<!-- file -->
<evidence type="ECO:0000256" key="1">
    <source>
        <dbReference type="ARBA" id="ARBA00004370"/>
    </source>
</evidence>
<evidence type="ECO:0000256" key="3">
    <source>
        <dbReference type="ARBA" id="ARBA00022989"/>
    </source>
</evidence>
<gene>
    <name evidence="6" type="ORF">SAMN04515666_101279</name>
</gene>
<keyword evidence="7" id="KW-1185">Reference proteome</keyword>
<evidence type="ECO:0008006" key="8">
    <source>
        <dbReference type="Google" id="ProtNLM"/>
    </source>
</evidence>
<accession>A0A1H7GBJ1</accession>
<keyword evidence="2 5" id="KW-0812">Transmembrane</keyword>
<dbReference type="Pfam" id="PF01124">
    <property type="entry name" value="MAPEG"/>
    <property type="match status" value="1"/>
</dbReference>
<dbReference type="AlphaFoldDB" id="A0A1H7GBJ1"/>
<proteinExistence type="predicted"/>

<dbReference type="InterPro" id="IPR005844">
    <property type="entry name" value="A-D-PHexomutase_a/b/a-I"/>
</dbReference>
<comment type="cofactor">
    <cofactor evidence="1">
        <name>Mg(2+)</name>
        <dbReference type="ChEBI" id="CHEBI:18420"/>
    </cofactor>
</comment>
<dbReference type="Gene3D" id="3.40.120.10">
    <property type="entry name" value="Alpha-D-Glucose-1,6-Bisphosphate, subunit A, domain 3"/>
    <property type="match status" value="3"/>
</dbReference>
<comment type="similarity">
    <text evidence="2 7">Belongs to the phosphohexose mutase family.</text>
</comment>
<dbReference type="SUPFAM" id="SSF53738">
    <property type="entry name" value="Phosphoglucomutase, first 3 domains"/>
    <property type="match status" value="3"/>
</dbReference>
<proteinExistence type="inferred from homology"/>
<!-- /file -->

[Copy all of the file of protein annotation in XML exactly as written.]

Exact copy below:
<evidence type="ECO:0000256" key="1">
    <source>
        <dbReference type="ARBA" id="ARBA00004370"/>
    </source>
</evidence>
<evidence type="ECO:0000256" key="3">
    <source>
        <dbReference type="ARBA" id="ARBA00022989"/>
    </source>
</evidence>
<gene>
    <name evidence="6" type="ORF">SAMN04515666_101279</name>
</gene>
<keyword evidence="7" id="KW-1185">Reference proteome</keyword>
<evidence type="ECO:0008006" key="8">
    <source>
        <dbReference type="Google" id="ProtNLM"/>
    </source>
</evidence>
<accession>A0A1H7GBJ1</accession>
<keyword evidence="2 5" id="KW-0812">Transmembrane</keyword>
<dbReference type="Pfam" id="PF01124">
    <property type="entry name" value="MAPEG"/>
    <property type="match status" value="1"/>
</dbReference>
<dbReference type="AlphaFoldDB" id="A0A1H7GBJ1"/>
<proteinExistence type="predicted"/>

<dbReference type="InterPro" id="IPR005844">
    <property type="entry name" value="A-D-PHexomutase_a/b/a-I"/>
</dbReference>
<comment type="cofactor">
    <cofactor evidence="1">
        <name>Mg(2+)</name>
        <dbReference type="ChEBI" id="CHEBI:18420"/>
    </cofactor>
</comment>
<dbReference type="Gene3D" id="3.40.120.10">
    <property type="entry name" value="Alpha-D-Glucose-1,6-Bisphosphate, subunit A, domain 3"/>
    <property type="match status" value="3"/>
</dbReference>
<comment type="similarity">
    <text evidence="2 7">Belongs to the phosphohexose mutase family.</text>
</comment>
<dbReference type="SUPFAM" id="SSF53738">
    <property type="entry name" value="Phosphoglucomutase, first 3 domains"/>
    <property type="match status" value="3"/>
</dbReference>
<proteinExistence type="inferred from homology"/>